By midafternoon I had seen no deer, but plenty of hunters.  I was beginning to think it might be wise to call it a day and come back after the weekend when there would likely be fewer hunters in the woods.  I had made a large loop through deep woods and was heading back in the direction of my car as I approached a large clearing.  Suddenly there were two deer, right on the edge of the clearing, no more than sixty feet away.  I looked at one through my scope and saw antlers.  They had seen me at this point so I quickly shifted my aim and shot.  That deer took off and disappeared from view.  The other ran a dozen feet and stopped to look at me again before taking off.  I ran forward and couldn’t find a blood trail where that deer had been standing.  I was sure I couldn’t have missed at that distance so I started a search.  I couldn’t find a trail in the direction he ran, but it only took a couple minutes of searching before I spotting him laying just inside the woods about seventy feet away from where he was shot.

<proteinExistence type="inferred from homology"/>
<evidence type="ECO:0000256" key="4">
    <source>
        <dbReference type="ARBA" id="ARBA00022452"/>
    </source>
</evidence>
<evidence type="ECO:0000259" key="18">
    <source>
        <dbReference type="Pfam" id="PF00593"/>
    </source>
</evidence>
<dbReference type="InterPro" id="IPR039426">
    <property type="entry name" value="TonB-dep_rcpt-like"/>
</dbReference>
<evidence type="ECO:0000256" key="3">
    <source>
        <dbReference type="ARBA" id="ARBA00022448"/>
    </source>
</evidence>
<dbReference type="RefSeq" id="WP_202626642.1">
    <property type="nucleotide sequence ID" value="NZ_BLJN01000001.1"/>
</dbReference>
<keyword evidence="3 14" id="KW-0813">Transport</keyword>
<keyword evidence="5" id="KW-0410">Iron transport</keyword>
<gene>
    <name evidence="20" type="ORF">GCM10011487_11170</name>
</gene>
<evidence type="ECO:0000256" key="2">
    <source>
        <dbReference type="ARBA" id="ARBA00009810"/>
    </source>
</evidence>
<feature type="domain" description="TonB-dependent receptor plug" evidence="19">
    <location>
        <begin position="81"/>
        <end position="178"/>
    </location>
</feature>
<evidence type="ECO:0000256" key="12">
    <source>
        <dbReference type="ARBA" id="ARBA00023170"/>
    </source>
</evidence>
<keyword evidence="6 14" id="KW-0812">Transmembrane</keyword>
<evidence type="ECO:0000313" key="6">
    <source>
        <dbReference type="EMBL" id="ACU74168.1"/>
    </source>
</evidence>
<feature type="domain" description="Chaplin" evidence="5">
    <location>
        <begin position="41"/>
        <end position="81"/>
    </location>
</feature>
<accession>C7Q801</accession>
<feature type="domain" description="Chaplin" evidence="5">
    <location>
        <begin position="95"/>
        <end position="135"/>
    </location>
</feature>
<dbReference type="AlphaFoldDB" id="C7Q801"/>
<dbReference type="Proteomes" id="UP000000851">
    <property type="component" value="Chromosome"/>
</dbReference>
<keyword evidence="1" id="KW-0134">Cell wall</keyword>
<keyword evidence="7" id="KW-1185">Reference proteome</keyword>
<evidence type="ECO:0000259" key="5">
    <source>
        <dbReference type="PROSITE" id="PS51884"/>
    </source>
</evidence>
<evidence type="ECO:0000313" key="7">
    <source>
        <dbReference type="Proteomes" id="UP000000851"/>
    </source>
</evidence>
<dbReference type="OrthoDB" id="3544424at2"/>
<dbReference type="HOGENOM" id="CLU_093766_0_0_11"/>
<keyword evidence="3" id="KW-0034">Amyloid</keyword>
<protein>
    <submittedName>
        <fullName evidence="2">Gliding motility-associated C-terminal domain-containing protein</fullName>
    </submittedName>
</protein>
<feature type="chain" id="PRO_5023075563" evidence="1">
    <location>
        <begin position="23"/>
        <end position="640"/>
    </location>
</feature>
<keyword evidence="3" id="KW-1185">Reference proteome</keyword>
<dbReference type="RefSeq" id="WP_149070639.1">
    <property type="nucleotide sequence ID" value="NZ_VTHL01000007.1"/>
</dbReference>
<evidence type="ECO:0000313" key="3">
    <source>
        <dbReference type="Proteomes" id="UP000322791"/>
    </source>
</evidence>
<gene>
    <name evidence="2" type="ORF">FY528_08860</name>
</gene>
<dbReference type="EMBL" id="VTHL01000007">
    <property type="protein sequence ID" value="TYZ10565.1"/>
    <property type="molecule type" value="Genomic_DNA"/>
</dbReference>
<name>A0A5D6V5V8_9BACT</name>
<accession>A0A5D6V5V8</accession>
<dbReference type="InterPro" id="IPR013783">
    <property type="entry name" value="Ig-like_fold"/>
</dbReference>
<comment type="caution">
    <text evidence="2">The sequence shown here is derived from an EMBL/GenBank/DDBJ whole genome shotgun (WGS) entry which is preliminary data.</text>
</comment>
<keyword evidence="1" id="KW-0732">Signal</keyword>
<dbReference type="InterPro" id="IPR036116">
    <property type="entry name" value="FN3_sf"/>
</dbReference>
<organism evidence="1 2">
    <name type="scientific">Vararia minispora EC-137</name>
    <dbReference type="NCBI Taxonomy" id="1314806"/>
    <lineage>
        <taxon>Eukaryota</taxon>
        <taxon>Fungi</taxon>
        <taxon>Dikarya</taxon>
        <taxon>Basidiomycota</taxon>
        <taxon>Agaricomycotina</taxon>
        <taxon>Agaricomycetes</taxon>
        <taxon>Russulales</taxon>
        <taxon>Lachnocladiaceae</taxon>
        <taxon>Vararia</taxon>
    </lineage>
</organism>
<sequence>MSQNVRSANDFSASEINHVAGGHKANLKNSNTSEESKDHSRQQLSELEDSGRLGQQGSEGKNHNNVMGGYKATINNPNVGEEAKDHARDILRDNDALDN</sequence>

I ran over and offered a prayer of thanksgiving to Mother Gaia for providing me with this bounty to feed my family. My circle of friends call this spiritmeat, and wild game meat is always treated with reverence.  After field dressing and bagging the liver to carry out to the cooler in the car, I hiked out to get my game cart.  I passed another hunter on the way.
When he saw me pulling my cart, he followed and asked if I would like some help.  This is common practice, even among hunters who have never met before and the help is always appreciated.  My first meal from this buck was fresh liver.